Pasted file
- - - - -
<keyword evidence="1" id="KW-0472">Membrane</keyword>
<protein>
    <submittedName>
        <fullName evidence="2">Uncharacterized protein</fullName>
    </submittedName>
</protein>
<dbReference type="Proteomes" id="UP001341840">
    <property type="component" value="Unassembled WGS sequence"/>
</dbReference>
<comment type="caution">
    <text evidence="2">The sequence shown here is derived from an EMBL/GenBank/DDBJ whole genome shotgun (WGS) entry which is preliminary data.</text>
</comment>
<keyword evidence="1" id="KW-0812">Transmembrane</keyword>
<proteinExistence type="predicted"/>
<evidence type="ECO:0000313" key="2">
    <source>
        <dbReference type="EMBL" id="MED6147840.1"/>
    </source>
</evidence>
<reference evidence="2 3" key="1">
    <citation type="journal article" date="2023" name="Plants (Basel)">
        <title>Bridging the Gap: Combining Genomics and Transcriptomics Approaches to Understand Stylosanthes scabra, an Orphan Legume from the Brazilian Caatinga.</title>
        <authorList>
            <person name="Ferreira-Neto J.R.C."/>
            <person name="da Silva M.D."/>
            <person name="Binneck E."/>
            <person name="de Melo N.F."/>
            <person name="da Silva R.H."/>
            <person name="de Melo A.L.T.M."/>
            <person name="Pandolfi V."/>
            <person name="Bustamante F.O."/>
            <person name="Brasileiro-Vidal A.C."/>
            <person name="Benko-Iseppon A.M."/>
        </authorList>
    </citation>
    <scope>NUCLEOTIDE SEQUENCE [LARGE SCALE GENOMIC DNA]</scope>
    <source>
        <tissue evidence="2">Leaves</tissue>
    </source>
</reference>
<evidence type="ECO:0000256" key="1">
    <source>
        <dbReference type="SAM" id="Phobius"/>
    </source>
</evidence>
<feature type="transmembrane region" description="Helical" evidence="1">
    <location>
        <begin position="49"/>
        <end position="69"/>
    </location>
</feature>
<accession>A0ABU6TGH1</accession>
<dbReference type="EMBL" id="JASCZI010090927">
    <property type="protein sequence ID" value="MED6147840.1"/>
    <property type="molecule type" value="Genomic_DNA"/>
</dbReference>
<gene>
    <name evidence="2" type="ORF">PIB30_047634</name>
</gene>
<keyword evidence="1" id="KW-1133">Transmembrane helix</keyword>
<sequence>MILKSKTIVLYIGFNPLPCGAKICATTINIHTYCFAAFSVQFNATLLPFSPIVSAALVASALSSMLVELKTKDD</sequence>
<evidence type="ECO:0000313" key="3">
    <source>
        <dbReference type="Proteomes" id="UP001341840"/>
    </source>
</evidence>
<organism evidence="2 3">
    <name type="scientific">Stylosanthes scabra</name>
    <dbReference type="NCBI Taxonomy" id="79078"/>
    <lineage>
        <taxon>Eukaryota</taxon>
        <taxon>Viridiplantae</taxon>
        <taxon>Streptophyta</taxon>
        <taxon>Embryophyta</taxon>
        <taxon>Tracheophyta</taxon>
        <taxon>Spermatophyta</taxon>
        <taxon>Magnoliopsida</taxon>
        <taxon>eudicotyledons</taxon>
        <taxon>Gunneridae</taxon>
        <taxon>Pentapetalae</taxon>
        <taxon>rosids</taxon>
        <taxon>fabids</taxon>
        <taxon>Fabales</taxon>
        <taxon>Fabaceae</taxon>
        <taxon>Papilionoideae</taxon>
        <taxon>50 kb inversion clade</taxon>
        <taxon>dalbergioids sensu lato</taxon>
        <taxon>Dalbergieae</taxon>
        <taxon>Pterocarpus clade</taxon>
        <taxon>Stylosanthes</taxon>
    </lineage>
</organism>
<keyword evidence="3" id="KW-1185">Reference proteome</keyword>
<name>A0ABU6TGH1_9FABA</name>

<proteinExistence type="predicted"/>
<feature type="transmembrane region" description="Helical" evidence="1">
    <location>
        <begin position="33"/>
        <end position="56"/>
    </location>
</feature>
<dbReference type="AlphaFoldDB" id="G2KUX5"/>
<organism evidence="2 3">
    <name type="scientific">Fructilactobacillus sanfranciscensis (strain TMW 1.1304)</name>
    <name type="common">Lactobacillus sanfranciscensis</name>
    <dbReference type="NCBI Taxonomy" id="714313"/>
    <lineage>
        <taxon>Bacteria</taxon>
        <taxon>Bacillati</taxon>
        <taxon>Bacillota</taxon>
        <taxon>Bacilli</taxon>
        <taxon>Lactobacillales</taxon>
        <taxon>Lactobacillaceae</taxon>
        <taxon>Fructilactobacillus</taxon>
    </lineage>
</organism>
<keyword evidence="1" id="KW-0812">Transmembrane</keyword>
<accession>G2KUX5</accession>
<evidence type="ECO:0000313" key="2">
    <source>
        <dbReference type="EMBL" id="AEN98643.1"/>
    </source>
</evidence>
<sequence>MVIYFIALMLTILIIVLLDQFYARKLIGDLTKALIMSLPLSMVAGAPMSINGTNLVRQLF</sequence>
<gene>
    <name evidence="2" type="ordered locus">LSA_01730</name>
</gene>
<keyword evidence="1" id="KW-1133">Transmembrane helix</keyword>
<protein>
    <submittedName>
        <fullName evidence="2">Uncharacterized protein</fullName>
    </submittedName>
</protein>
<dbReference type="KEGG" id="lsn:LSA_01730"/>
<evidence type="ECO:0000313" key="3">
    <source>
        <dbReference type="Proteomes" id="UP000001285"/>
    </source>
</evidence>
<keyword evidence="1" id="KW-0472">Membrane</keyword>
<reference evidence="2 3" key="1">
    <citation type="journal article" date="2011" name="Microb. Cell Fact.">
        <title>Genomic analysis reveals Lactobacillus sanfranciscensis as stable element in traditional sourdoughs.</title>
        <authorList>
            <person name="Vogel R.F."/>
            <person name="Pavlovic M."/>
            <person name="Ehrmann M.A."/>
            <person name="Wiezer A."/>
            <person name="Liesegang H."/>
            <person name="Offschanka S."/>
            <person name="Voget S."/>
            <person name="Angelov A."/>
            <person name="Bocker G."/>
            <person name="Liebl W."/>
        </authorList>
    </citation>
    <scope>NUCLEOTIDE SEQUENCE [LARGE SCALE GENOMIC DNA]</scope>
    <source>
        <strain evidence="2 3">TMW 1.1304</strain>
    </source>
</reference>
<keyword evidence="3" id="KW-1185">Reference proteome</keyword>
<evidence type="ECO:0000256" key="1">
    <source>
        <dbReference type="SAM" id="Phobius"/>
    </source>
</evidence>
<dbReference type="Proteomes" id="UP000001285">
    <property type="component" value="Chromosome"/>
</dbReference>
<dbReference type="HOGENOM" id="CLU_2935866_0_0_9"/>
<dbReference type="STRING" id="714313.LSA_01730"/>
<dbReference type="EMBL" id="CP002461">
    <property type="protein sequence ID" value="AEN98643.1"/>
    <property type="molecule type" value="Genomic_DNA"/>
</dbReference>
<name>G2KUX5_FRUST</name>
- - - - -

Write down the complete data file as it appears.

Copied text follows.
<keyword evidence="1" id="KW-0472">Membrane</keyword>
<protein>
    <submittedName>
        <fullName evidence="2">Uncharacterized protein</fullName>
    </submittedName>
</protein>
<dbReference type="Proteomes" id="UP001341840">
    <property type="component" value="Unassembled WGS sequence"/>
</dbReference>
<comment type="caution">
    <text evidence="2">The sequence shown here is derived from an EMBL/GenBank/DDBJ whole genome shotgun (WGS) entry which is preliminary data.</text>
</comment>
<keyword evidence="1" id="KW-0812">Transmembrane</keyword>
<proteinExistence type="predicted"/>
<evidence type="ECO:0000313" key="2">
    <source>
        <dbReference type="EMBL" id="MED6147840.1"/>
    </source>
</evidence>
<reference evidence="2 3" key="1">
    <citation type="journal article" date="2023" name="Plants (Basel)">
        <title>Bridging the Gap: Combining Genomics and Transcriptomics Approaches to Understand Stylosanthes scabra, an Orphan Legume from the Brazilian Caatinga.</title>
        <authorList>
            <person name="Ferreira-Neto J.R.C."/>
            <person name="da Silva M.D."/>
            <person name="Binneck E."/>
            <person name="de Melo N.F."/>
            <person name="da Silva R.H."/>
            <person name="de Melo A.L.T.M."/>
            <person name="Pandolfi V."/>
            <person name="Bustamante F.O."/>
            <person name="Brasileiro-Vidal A.C."/>
            <person name="Benko-Iseppon A.M."/>
        </authorList>
    </citation>
    <scope>NUCLEOTIDE SEQUENCE [LARGE SCALE GENOMIC DNA]</scope>
    <source>
        <tissue evidence="2">Leaves</tissue>
    </source>
</reference>
<evidence type="ECO:0000256" key="1">
    <source>
        <dbReference type="SAM" id="Phobius"/>
    </source>
</evidence>
<feature type="transmembrane region" description="Helical" evidence="1">
    <location>
        <begin position="49"/>
        <end position="69"/>
    </location>
</feature>
<accession>A0ABU6TGH1</accession>
<dbReference type="EMBL" id="JASCZI010090927">
    <property type="protein sequence ID" value="MED6147840.1"/>
    <property type="molecule type" value="Genomic_DNA"/>
</dbReference>
<gene>
    <name evidence="2" type="ORF">PIB30_047634</name>
</gene>
<keyword evidence="1" id="KW-1133">Transmembrane helix</keyword>
<sequence>MILKSKTIVLYIGFNPLPCGAKICATTINIHTYCFAAFSVQFNATLLPFSPIVSAALVASALSSMLVELKTKDD</sequence>
<evidence type="ECO:0000313" key="3">
    <source>
        <dbReference type="Proteomes" id="UP001341840"/>
    </source>
</evidence>
<organism evidence="2 3">
    <name type="scientific">Stylosanthes scabra</name>
    <dbReference type="NCBI Taxonomy" id="79078"/>
    <lineage>
        <taxon>Eukaryota</taxon>
        <taxon>Viridiplantae</taxon>
        <taxon>Streptophyta</taxon>
        <taxon>Embryophyta</taxon>
        <taxon>Tracheophyta</taxon>
        <taxon>Spermatophyta</taxon>
        <taxon>Magnoliopsida</taxon>
        <taxon>eudicotyledons</taxon>
        <taxon>Gunneridae</taxon>
        <taxon>Pentapetalae</taxon>
        <taxon>rosids</taxon>
        <taxon>fabids</taxon>
        <taxon>Fabales</taxon>
        <taxon>Fabaceae</taxon>
        <taxon>Papilionoideae</taxon>
        <taxon>50 kb inversion clade</taxon>
        <taxon>dalbergioids sensu lato</taxon>
        <taxon>Dalbergieae</taxon>
        <taxon>Pterocarpus clade</taxon>
        <taxon>Stylosanthes</taxon>
    </lineage>
</organism>
<keyword evidence="3" id="KW-1185">Reference proteome</keyword>
<name>A0ABU6TGH1_9FABA</name>

<proteinExistence type="predicted"/>
<feature type="transmembrane region" description="Helical" evidence="1">
    <location>
        <begin position="33"/>
        <end position="56"/>
    </location>
</feature>
<dbReference type="AlphaFoldDB" id="G2KUX5"/>
<organism evidence="2 3">
    <name type="scientific">Fructilactobacillus sanfranciscensis (strain TMW 1.1304)</name>
    <name type="common">Lactobacillus sanfranciscensis</name>
    <dbReference type="NCBI Taxonomy" id="714313"/>
    <lineage>
        <taxon>Bacteria</taxon>
        <taxon>Bacillati</taxon>
        <taxon>Bacillota</taxon>
        <taxon>Bacilli</taxon>
        <taxon>Lactobacillales</taxon>
        <taxon>Lactobacillaceae</taxon>
        <taxon>Fructilactobacillus</taxon>
    </lineage>
</organism>
<keyword evidence="1" id="KW-0812">Transmembrane</keyword>
<accession>G2KUX5</accession>
<evidence type="ECO:0000313" key="2">
    <source>
        <dbReference type="EMBL" id="AEN98643.1"/>
    </source>
</evidence>
<sequence>MVIYFIALMLTILIIVLLDQFYARKLIGDLTKALIMSLPLSMVAGAPMSINGTNLVRQLF</sequence>
<gene>
    <name evidence="2" type="ordered locus">LSA_01730</name>
</gene>
<keyword evidence="1" id="KW-1133">Transmembrane helix</keyword>
<protein>
    <submittedName>
        <fullName evidence="2">Uncharacterized protein</fullName>
    </submittedName>
</protein>
<dbReference type="KEGG" id="lsn:LSA_01730"/>
<evidence type="ECO:0000313" key="3">
    <source>
        <dbReference type="Proteomes" id="UP000001285"/>
    </source>
</evidence>
<keyword evidence="1" id="KW-0472">Membrane</keyword>
<reference evidence="2 3" key="1">
    <citation type="journal article" date="2011" name="Microb. Cell Fact.">
        <title>Genomic analysis reveals Lactobacillus sanfranciscensis as stable element in traditional sourdoughs.</title>
        <authorList>
            <person name="Vogel R.F."/>
            <person name="Pavlovic M."/>
            <person name="Ehrmann M.A."/>
            <person name="Wiezer A."/>
            <person name="Liesegang H."/>
            <person name="Offschanka S."/>
            <person name="Voget S."/>
            <person name="Angelov A."/>
            <person name="Bocker G."/>
            <person name="Liebl W."/>
        </authorList>
    </citation>
    <scope>NUCLEOTIDE SEQUENCE [LARGE SCALE GENOMIC DNA]</scope>
    <source>
        <strain evidence="2 3">TMW 1.1304</strain>
    </source>
</reference>
<keyword evidence="3" id="KW-1185">Reference proteome</keyword>
<evidence type="ECO:0000256" key="1">
    <source>
        <dbReference type="SAM" id="Phobius"/>
    </source>
</evidence>
<dbReference type="Proteomes" id="UP000001285">
    <property type="component" value="Chromosome"/>
</dbReference>
<dbReference type="HOGENOM" id="CLU_2935866_0_0_9"/>
<dbReference type="STRING" id="714313.LSA_01730"/>
<dbReference type="EMBL" id="CP002461">
    <property type="protein sequence ID" value="AEN98643.1"/>
    <property type="molecule type" value="Genomic_DNA"/>
</dbReference>
<name>G2KUX5_FRUST</name>